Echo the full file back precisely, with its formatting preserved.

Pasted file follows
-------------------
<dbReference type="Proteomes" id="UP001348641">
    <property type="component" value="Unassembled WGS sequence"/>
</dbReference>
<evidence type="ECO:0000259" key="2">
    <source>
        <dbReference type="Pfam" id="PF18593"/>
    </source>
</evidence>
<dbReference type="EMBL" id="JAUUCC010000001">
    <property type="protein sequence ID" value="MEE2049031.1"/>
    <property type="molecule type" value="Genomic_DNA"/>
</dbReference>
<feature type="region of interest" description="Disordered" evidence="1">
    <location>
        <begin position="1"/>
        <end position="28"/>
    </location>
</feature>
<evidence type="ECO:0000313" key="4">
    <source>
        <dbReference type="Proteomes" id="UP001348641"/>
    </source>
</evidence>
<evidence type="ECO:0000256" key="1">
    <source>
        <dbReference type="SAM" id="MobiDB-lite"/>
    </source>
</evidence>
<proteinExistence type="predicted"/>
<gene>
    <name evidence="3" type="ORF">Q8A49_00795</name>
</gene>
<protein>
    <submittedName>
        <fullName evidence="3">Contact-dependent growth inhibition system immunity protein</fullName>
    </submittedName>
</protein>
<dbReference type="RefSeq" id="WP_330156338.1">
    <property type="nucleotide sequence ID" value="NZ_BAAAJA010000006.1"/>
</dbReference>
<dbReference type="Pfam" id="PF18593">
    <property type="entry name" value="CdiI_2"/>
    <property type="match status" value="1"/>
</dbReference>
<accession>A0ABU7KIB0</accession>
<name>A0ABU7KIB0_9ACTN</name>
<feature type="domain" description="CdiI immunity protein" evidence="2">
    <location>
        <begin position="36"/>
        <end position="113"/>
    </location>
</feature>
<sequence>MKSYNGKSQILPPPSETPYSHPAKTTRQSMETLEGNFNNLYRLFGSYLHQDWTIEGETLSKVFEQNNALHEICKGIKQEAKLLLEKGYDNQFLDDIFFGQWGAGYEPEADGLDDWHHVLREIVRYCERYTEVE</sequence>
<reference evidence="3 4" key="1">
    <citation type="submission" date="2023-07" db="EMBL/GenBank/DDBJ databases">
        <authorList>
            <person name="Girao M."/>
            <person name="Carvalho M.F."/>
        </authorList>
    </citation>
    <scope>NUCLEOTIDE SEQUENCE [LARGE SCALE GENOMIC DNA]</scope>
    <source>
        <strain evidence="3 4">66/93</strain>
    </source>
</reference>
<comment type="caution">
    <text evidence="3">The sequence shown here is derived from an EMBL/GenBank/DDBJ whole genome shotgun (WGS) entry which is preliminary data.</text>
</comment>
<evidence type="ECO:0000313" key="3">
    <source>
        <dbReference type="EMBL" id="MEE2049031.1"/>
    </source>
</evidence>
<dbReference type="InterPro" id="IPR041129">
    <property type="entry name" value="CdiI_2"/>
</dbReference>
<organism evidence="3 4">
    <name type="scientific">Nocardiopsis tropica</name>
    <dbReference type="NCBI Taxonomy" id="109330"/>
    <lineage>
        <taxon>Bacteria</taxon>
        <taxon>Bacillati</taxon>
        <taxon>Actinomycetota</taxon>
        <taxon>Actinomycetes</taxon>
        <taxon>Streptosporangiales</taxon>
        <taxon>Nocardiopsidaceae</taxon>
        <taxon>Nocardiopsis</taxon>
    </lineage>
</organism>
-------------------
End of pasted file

<dbReference type="Proteomes" id="UP001348641">
    <property type="component" value="Unassembled WGS sequence"/>
</dbReference>
<evidence type="ECO:0000259" key="2">
    <source>
        <dbReference type="Pfam" id="PF18593"/>
    </source>
</evidence>
<dbReference type="EMBL" id="JAUUCC010000001">
    <property type="protein sequence ID" value="MEE2049031.1"/>
    <property type="molecule type" value="Genomic_DNA"/>
</dbReference>
<feature type="region of interest" description="Disordered" evidence="1">
    <location>
        <begin position="1"/>
        <end position="28"/>
    </location>
</feature>
<evidence type="ECO:0000313" key="4">
    <source>
        <dbReference type="Proteomes" id="UP001348641"/>
    </source>
</evidence>
<evidence type="ECO:0000256" key="1">
    <source>
        <dbReference type="SAM" id="MobiDB-lite"/>
    </source>
</evidence>
<proteinExistence type="predicted"/>
<gene>
    <name evidence="3" type="ORF">Q8A49_00795</name>
</gene>
<protein>
    <submittedName>
        <fullName evidence="3">Contact-dependent growth inhibition system immunity protein</fullName>
    </submittedName>
</protein>
<dbReference type="RefSeq" id="WP_330156338.1">
    <property type="nucleotide sequence ID" value="NZ_BAAAJA010000006.1"/>
</dbReference>
<dbReference type="Pfam" id="PF18593">
    <property type="entry name" value="CdiI_2"/>
    <property type="match status" value="1"/>
</dbReference>
<accession>A0ABU7KIB0</accession>
<name>A0ABU7KIB0_9ACTN</name>
<feature type="domain" description="CdiI immunity protein" evidence="2">
    <location>
        <begin position="36"/>
        <end position="113"/>
    </location>
</feature>
<sequence>MKSYNGKSQILPPPSETPYSHPAKTTRQSMETLEGNFNNLYRLFGSYLHQDWTIEGETLSKVFEQNNALHEICKGIKQEAKLLLEKGYDNQFLDDIFFGQWGAGYEPEADGLDDWHHVLREIVRYCERYTEVE</sequence>
<reference evidence="3 4" key="1">
    <citation type="submission" date="2023-07" db="EMBL/GenBank/DDBJ databases">
        <authorList>
            <person name="Girao M."/>
            <person name="Carvalho M.F."/>
        </authorList>
    </citation>
    <scope>NUCLEOTIDE SEQUENCE [LARGE SCALE GENOMIC DNA]</scope>
    <source>
        <strain evidence="3 4">66/93</strain>
    </source>
</reference>
<comment type="caution">
    <text evidence="3">The sequence shown here is derived from an EMBL/GenBank/DDBJ whole genome shotgun (WGS) entry which is preliminary data.</text>
</comment>
<evidence type="ECO:0000313" key="3">
    <source>
        <dbReference type="EMBL" id="MEE2049031.1"/>
    </source>
</evidence>
<dbReference type="InterPro" id="IPR041129">
    <property type="entry name" value="CdiI_2"/>
</dbReference>
<organism evidence="3 4">
    <name type="scientific">Nocardiopsis tropica</name>
    <dbReference type="NCBI Taxonomy" id="109330"/>
    <lineage>
        <taxon>Bacteria</taxon>
        <taxon>Bacillati</taxon>
        <taxon>Actinomycetota</taxon>
        <taxon>Actinomycetes</taxon>
        <taxon>Streptosporangiales</taxon>
        <taxon>Nocardiopsidaceae</taxon>
        <taxon>Nocardiopsis</taxon>
    </lineage>
</organism>